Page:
Those who are God-realized and those who have touched wisdom speak very little on the subject. It is those who do not know who try to discuss it, not because they know, but because they themselves have doubts. When there is knowledge, there is satisfaction, there is no tendency towards dispute. When one disputes, it is because there is something not satisfied. There is nothing in this world, wealth, rank, position, power, or learning, that can give such conceit as the slightest little amount of spiritual knowledge; and once a person has that conceit, then he cannot take a further step, he is nailed down to that place where he stands; because the very idea of spiritual realization is in selflessness. Man has either to realize himself as something or as nothing. In this realization of nothingness there is spirituality. If one has any little knowledge of the inner laws of nature and is proud of it, or if one has any sense of thinking, ‘How good I am, how kind I am, how generous, how well-mannered, how influential, or how attractive’, the slightest idea of anything of this kind coming into the mind closes the doors which lead into the spiritual world. It is such an easy path to tread, and yet so difficult. Pride is most natural to a human being. Man may deny a virtue a thousand times in words, but he cannot help admitting it with his feelings, for the ego itself is pride. Pride is the ego; man cannot live without it. In order to attain to spiritual knowledge, in order to become conscious of the inner life, a person does not need to learn very much, because here he has to know what he already knows; only he has to discover it himself. For his understanding of spiritual knowledge he does not need the knowledge of anything except himself. He acquires the knowledge of the self, which is himself, so near and yet so far.

Another thing the lover of God shows is the same tendency as the human lover’s: he does not talk about his love to anybody; he cannot talk about it. Man cannot say how much he loves his beloved; no words can express it; and, besides, he does not feel like talking about it to anybody. Even if he could, in the presence of his beloved he would close his lips. How then could the lover of God make a profession, ‘I love God’? The true lover of God keeps his love silently hidden in his heart, like a seed sown in the ground; and if the seedling grows, it grows in his actions towards his fellow man. He cannot act except with kindness, he cannot feel anything but forgiveness; every movement he makes, everything he does, speaks of his love, but not his lips.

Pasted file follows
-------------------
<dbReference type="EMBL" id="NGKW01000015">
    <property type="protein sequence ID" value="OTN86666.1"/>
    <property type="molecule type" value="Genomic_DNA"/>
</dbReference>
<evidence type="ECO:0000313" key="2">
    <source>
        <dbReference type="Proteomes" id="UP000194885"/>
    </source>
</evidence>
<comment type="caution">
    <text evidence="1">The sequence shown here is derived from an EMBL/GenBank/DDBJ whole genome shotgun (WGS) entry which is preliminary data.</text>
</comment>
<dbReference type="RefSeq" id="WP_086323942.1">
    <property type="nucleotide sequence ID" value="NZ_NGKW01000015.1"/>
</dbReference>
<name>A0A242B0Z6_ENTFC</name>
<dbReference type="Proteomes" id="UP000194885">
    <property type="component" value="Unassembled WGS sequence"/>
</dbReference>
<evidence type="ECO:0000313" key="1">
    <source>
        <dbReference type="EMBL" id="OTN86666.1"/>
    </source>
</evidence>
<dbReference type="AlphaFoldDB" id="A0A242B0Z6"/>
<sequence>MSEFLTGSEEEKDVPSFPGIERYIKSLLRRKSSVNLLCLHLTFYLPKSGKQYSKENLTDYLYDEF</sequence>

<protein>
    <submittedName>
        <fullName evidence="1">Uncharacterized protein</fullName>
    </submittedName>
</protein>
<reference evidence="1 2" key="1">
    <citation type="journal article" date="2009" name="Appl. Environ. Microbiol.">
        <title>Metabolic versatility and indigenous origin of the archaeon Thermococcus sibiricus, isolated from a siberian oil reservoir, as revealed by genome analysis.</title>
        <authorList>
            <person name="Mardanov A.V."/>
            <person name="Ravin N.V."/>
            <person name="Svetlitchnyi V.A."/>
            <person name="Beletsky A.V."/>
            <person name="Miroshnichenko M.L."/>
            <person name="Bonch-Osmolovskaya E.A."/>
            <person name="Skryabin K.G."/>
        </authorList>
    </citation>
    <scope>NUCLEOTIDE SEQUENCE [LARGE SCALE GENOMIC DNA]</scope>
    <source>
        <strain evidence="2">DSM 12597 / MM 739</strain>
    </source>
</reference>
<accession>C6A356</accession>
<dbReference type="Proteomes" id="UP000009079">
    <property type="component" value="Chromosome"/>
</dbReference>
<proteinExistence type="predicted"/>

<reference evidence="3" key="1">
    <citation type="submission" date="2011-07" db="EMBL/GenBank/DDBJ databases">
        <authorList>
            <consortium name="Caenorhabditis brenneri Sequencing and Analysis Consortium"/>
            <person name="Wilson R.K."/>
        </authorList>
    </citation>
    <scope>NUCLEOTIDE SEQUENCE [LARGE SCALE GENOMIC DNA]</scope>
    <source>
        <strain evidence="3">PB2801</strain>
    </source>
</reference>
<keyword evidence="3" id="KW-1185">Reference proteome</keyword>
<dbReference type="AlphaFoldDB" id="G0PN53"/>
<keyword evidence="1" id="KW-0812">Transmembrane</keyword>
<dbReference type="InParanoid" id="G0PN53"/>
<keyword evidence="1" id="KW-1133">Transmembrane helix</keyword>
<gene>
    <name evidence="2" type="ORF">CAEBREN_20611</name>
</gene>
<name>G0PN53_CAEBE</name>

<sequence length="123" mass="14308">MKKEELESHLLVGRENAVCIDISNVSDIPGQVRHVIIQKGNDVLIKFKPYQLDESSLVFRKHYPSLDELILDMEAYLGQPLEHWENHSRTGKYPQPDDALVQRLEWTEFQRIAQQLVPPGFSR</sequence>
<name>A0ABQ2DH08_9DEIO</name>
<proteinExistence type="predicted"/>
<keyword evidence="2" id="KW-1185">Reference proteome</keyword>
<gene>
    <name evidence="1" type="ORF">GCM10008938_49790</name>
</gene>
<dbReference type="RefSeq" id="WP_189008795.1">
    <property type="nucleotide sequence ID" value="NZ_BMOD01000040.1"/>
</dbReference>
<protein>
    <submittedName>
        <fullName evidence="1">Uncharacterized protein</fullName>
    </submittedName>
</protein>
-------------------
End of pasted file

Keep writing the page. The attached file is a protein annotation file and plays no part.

This shows that in the inner life the greatest principal that one should observe is to be unassuming and quiet, without any show of wisdom, without any manifestation of the learning, without any desire to let anyone know how far one has advanced, not even letting oneself know how far one has gone. The task to be accomplished is the entire forgetting of oneself and harmonizing with one’s fellow-man; acting in agreement with all, meeting everyone on his own plane, speaking to everyone in his own tongue, answering the laughter of one’s friends with a smile, and the pain of another with tears, standing by one’s own grade of evolution. If a man through his life became like an angel he would accomplish very little; the accomplishment which is most desirable for man is to fulfill the obligations of human life.



THE principle of the one who experiences the inner life, is to become all things to all men throughout his life. In every situation, in every capacity, he answers the demand of the moment. Often people think that the spiritual person must be a man with sad looks, with a long face, with a serious expression, and with a melancholy atmosphere. Really speaking, that picture is the exact contrary of the real spiritual person. In all capacities the one who lives the inner life has to act outwardly as he ought in order to fit the occasion; he must act according to the circumstances, and he must speak to everyone in his own language, standing upon the same level, and yet realizing the inner life.

For the knower of truth, the one who has attained spiritual knowledge and who lives the inner life, there is no occupation in life which is too difficult; as a business man, a professional man, a king; as a ruler, a poor man, a worldly man; as a priest or a monk, in all aspects he is different from what people know and see of him. To the one who lives the inner life the world is a stage; on this he is the actor who has to act a part in which he has sometimes to be angry and sometimes loving, and in which he has sometimes to be angry and sometimes loving, and in which he has to take part both in tragedy and comedy. So also the one who has realized the inner life acts constantly; and, like the actor who does not feel the emotions he assumes, the spiritual man has to fill fittingly the place in which life has placed him. There he performs everything thoroughly and rightly, in order to fulfill his outer commission in life. He is a friend to his friend, a relative to his relatives. With all to whom he is outwardly related he keeps the right relationship with thought, with consideration; and yet in his realization he is above all relationships. He is in the crowd and in the solitude at the same time. He may be very much amused, and at the same time he is very serious. He may seem very sad, and yet there is joy welling up from his heart.